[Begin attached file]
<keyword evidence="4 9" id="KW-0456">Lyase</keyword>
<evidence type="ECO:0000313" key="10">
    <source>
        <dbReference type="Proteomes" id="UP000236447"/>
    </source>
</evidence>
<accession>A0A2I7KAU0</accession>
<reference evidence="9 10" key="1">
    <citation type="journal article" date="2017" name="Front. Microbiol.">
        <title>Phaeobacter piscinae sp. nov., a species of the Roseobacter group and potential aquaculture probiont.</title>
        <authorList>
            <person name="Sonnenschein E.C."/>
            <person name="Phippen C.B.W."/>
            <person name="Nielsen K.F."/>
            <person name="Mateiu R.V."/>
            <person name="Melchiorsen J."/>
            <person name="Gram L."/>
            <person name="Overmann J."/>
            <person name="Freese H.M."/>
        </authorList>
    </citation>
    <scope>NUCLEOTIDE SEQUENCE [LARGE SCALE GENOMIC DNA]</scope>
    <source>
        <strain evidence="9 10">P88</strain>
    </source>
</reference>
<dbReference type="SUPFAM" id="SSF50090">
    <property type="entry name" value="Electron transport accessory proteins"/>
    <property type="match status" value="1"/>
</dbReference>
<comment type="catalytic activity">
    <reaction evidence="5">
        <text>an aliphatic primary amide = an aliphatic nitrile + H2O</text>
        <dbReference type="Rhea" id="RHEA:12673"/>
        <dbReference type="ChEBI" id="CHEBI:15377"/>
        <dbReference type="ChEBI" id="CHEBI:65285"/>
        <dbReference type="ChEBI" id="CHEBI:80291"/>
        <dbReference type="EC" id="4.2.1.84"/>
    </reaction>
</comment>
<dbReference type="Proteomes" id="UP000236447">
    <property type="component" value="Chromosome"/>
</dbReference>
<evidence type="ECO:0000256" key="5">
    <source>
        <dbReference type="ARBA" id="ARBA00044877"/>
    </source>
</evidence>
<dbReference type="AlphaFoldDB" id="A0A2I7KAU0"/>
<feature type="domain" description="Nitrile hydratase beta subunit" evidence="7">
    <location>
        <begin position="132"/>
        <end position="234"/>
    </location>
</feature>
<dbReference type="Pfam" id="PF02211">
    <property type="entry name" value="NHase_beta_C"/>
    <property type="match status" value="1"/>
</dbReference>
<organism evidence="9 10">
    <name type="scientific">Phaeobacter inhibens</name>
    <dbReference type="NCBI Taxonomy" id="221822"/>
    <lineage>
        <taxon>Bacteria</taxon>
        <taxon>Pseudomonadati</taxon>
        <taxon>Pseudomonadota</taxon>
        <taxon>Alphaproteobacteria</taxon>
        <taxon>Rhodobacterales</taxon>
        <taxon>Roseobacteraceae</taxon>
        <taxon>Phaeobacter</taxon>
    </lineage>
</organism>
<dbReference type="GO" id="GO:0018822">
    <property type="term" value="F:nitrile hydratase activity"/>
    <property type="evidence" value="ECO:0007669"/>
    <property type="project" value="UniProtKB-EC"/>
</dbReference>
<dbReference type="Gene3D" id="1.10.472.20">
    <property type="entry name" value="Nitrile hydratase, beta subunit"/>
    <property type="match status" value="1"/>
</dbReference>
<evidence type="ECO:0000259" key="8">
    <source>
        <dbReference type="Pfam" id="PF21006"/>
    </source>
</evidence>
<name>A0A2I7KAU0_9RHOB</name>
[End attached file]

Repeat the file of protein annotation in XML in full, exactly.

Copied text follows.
<keyword evidence="4 9" id="KW-0456">Lyase</keyword>
<evidence type="ECO:0000313" key="10">
    <source>
        <dbReference type="Proteomes" id="UP000236447"/>
    </source>
</evidence>
<accession>A0A2I7KAU0</accession>
<reference evidence="9 10" key="1">
    <citation type="journal article" date="2017" name="Front. Microbiol.">
        <title>Phaeobacter piscinae sp. nov., a species of the Roseobacter group and potential aquaculture probiont.</title>
        <authorList>
            <person name="Sonnenschein E.C."/>
            <person name="Phippen C.B.W."/>
            <person name="Nielsen K.F."/>
            <person name="Mateiu R.V."/>
            <person name="Melchiorsen J."/>
            <person name="Gram L."/>
            <person name="Overmann J."/>
            <person name="Freese H.M."/>
        </authorList>
    </citation>
    <scope>NUCLEOTIDE SEQUENCE [LARGE SCALE GENOMIC DNA]</scope>
    <source>
        <strain evidence="9 10">P88</strain>
    </source>
</reference>
<dbReference type="SUPFAM" id="SSF50090">
    <property type="entry name" value="Electron transport accessory proteins"/>
    <property type="match status" value="1"/>
</dbReference>
<comment type="catalytic activity">
    <reaction evidence="5">
        <text>an aliphatic primary amide = an aliphatic nitrile + H2O</text>
        <dbReference type="Rhea" id="RHEA:12673"/>
        <dbReference type="ChEBI" id="CHEBI:15377"/>
        <dbReference type="ChEBI" id="CHEBI:65285"/>
        <dbReference type="ChEBI" id="CHEBI:80291"/>
        <dbReference type="EC" id="4.2.1.84"/>
    </reaction>
</comment>
<dbReference type="Proteomes" id="UP000236447">
    <property type="component" value="Chromosome"/>
</dbReference>
<evidence type="ECO:0000256" key="5">
    <source>
        <dbReference type="ARBA" id="ARBA00044877"/>
    </source>
</evidence>
<dbReference type="AlphaFoldDB" id="A0A2I7KAU0"/>
<feature type="domain" description="Nitrile hydratase beta subunit" evidence="7">
    <location>
        <begin position="132"/>
        <end position="234"/>
    </location>
</feature>
<dbReference type="Pfam" id="PF02211">
    <property type="entry name" value="NHase_beta_C"/>
    <property type="match status" value="1"/>
</dbReference>
<organism evidence="9 10">
    <name type="scientific">Phaeobacter inhibens</name>
    <dbReference type="NCBI Taxonomy" id="221822"/>
    <lineage>
        <taxon>Bacteria</taxon>
        <taxon>Pseudomonadati</taxon>
        <taxon>Pseudomonadota</taxon>
        <taxon>Alphaproteobacteria</taxon>
        <taxon>Rhodobacterales</taxon>
        <taxon>Roseobacteraceae</taxon>
        <taxon>Phaeobacter</taxon>
    </lineage>
</organism>
<dbReference type="GO" id="GO:0018822">
    <property type="term" value="F:nitrile hydratase activity"/>
    <property type="evidence" value="ECO:0007669"/>
    <property type="project" value="UniProtKB-EC"/>
</dbReference>
<dbReference type="Gene3D" id="1.10.472.20">
    <property type="entry name" value="Nitrile hydratase, beta subunit"/>
    <property type="match status" value="1"/>
</dbReference>
<evidence type="ECO:0000259" key="8">
    <source>
        <dbReference type="Pfam" id="PF21006"/>
    </source>
</evidence>
<name>A0A2I7KAU0_9RHOB</name>